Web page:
The Homecoming Project’s goal for every participant is a healthy, community-orientated, and self-supported lifestyle. Homecoming helps with that, providing each participant with six months of free housing, which enables participants to focus on their long-term goals. But it’s not just housing support that’s important during these six months. When participants secure a stable source of income while in the Homecoming Project, it greatly increases their chances of securing long-term housing.
Finding full-time work is one of the greatest challenges that previously incarcerated individuals face. Before they apply to a job offer, Homecoming participants are confronted with many barriers related to their recent reentry, such as obtaining a photo ID and learning how to navigate the internet, smart phones, and Zoom. And once they apply to a job offer, they are faced with another obstacle: addressing the gaps in their resume.
Because of this, our Community Navigators work extensively with participants to develop and implement individual employment plans. Despite the employment goals developed, the stark reality is, employers too often discriminate against people with a criminal record. And often have arbitrary background check requirements for employment.
However, organizations like CROP, Tamalpais College, CEO, Reentry Success Center, and Checkr are working to change the narrative. These organizations promote fair chance hiring practices that ensure individuals with a criminal record get a fair shot at employment. Simultaneously, organizations, like Rising Sun Center for Opportunity and West Oakland Job Resource Center, provide necessary (and free) job skills training to system-impacted individuals to help boost their resume, confidence and skill set.
In collaboration and partnership with these organizations, The Homecoming Project is working to change outcomes for formerly incarcerated people. To date, the Homecoming project has placed more than 70 system-impacted individuals into homes across Alameda and Contra Costa Counties. Many of those individuals, as Homecoming participants, have been recruited, hired, and promoted in organizations with fair chance hiring practices. Many have also found employment in the public sector, working at places like CalTrans and the Port of Oakland.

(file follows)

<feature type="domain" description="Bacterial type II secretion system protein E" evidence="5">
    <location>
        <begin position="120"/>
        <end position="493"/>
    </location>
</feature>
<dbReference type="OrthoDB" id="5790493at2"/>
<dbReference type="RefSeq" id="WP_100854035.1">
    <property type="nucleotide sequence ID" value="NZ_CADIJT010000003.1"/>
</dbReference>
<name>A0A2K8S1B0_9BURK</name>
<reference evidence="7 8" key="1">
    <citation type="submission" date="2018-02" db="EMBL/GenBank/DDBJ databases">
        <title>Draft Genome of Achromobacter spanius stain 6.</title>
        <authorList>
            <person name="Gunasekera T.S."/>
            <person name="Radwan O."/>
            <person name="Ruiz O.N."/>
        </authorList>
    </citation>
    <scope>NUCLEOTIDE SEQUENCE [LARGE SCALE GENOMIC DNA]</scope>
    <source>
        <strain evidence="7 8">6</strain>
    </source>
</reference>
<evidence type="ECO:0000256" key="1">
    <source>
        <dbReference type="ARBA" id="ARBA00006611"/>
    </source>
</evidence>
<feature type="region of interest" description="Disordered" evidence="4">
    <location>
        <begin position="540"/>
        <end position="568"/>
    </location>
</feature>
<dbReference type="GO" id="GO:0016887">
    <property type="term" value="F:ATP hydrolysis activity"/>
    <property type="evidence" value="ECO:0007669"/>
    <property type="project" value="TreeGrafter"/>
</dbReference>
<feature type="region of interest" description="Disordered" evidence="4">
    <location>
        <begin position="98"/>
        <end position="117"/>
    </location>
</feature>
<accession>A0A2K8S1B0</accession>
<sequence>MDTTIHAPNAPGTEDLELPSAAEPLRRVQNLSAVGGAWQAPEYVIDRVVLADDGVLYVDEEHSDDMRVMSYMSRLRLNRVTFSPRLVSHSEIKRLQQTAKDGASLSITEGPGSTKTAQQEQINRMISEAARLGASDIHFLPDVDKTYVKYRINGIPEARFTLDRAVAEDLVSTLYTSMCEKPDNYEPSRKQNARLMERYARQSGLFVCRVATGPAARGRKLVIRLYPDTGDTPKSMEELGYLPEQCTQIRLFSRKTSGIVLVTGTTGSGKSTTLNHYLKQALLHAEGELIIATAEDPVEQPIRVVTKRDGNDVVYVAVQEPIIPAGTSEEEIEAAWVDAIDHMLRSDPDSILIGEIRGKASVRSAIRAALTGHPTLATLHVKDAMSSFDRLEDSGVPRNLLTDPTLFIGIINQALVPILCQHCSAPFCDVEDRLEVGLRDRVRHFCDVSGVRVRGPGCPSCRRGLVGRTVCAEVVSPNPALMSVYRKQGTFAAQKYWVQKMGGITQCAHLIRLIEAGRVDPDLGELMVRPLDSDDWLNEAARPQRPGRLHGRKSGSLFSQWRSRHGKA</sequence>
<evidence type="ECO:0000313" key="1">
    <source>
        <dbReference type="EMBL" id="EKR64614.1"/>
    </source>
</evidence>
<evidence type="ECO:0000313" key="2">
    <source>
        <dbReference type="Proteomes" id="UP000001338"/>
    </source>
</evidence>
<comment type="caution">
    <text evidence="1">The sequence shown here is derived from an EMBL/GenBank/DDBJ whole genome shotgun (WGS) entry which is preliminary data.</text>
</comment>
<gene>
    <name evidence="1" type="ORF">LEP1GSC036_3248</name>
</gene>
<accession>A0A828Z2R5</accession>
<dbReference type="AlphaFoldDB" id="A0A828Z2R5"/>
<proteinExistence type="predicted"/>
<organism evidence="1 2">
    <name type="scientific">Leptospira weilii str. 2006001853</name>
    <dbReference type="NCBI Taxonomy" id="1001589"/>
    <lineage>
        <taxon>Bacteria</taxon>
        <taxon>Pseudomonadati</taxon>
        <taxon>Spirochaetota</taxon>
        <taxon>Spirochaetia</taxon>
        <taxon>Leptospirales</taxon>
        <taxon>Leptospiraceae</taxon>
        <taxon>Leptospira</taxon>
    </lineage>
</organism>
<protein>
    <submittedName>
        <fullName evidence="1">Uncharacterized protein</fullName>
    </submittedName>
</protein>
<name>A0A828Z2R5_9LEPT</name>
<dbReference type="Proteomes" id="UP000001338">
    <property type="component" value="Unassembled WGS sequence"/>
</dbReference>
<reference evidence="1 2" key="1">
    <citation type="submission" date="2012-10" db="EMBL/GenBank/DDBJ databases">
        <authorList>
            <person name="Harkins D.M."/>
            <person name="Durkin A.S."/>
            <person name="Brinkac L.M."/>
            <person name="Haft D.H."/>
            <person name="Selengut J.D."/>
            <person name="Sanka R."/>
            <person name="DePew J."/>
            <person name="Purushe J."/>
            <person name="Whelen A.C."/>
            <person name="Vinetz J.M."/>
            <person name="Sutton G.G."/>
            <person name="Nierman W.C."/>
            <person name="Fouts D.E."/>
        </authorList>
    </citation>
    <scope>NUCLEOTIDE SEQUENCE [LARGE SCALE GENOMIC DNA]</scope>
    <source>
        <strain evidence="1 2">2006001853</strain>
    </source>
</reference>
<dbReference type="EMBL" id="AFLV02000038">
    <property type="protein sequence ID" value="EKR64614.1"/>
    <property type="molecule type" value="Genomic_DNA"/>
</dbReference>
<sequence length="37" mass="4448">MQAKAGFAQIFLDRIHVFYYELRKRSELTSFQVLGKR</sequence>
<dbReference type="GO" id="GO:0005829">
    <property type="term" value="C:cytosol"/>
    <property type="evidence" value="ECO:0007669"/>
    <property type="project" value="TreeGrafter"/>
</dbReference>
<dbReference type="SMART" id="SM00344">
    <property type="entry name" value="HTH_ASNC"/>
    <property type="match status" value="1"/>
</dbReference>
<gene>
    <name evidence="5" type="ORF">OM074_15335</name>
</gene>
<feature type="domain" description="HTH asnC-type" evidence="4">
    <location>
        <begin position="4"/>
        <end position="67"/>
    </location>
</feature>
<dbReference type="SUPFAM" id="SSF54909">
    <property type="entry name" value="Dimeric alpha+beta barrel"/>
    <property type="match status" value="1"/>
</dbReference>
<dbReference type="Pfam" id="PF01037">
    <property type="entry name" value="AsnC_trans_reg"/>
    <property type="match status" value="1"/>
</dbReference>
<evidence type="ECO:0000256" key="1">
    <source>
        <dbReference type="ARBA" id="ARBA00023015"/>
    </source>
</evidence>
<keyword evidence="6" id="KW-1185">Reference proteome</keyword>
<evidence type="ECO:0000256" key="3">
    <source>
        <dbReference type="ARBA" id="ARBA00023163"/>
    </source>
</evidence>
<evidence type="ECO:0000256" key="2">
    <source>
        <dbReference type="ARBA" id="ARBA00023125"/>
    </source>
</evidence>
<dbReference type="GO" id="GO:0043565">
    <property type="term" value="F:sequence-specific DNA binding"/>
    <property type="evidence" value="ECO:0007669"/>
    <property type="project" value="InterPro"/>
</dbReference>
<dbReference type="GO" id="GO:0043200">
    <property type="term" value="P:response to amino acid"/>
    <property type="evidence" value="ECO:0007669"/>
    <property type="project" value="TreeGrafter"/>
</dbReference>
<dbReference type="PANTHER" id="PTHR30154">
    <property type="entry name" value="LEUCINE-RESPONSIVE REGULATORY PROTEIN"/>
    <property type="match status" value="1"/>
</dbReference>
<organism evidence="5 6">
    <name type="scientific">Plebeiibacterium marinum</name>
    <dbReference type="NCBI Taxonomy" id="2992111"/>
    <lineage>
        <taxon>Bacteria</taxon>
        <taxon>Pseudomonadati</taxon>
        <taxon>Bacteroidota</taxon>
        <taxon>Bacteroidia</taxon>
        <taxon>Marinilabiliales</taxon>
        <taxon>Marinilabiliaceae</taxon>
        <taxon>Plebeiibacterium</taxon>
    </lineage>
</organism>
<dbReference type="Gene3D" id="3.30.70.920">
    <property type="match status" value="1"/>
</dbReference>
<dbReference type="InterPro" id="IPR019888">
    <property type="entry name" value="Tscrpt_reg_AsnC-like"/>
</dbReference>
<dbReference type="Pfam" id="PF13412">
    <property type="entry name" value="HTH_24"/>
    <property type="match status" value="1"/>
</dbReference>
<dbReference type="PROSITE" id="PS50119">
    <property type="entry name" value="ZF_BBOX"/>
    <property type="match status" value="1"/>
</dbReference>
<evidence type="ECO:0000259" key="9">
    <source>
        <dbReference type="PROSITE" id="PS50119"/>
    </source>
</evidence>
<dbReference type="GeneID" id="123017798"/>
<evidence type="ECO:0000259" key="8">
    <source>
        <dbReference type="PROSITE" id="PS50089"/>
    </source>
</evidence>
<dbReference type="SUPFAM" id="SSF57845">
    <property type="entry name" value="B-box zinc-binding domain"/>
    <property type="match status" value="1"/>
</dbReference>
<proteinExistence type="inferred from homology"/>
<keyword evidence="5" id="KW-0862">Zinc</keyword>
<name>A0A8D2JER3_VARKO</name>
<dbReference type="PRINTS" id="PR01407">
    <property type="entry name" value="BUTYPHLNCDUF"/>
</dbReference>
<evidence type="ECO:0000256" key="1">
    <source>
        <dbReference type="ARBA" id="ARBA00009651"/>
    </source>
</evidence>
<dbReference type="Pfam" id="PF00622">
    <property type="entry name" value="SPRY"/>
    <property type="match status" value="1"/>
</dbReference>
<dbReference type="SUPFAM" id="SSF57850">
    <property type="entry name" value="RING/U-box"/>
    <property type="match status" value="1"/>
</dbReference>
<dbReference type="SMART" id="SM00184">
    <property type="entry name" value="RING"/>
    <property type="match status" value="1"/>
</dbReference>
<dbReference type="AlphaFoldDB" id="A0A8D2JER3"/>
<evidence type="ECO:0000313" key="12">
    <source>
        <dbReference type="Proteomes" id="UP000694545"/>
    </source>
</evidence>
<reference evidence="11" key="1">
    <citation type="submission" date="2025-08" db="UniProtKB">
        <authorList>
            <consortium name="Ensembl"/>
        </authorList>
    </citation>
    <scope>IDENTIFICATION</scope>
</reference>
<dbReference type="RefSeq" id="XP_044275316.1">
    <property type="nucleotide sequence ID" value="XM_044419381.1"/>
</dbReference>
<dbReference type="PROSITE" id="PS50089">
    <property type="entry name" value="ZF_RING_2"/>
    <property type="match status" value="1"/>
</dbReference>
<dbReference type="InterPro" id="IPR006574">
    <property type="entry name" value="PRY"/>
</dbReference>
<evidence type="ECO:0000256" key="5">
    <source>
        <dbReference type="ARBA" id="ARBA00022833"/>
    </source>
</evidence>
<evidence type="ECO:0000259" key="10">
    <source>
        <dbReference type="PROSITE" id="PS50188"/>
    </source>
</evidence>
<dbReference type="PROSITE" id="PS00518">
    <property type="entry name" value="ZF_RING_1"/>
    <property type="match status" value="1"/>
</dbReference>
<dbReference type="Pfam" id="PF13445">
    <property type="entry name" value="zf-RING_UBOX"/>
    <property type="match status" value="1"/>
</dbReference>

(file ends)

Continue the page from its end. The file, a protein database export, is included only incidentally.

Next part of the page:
What You Can Do:
Inquire. Ask your organization if they actively hire and retain individuals with a criminal record. If they do, great! You can follow up and ask them how they ensure these individuals receive the resources needed to thrive at the organization. If they do not, begin the conversation about adopting fair chance hiring practices by simply asking “why not?” And provide them with resources or connect them to the organizations listed below.
Together, we can increase the number of organizations that use and promote fair chance hiring. Homecoming participants’ lives have been changed by the stable housing and individualized support they receive for free through the Homecoming Project, and the organizations who have opened their doors to hire individuals with criminal records. We know more organizations can become fair chance hiring sites, and believe they should. Learn more about fair chance hiring practices below:
(Featured) Photo of Homecoming Alumni Zach at Checkr, where he works as a Software Engineer.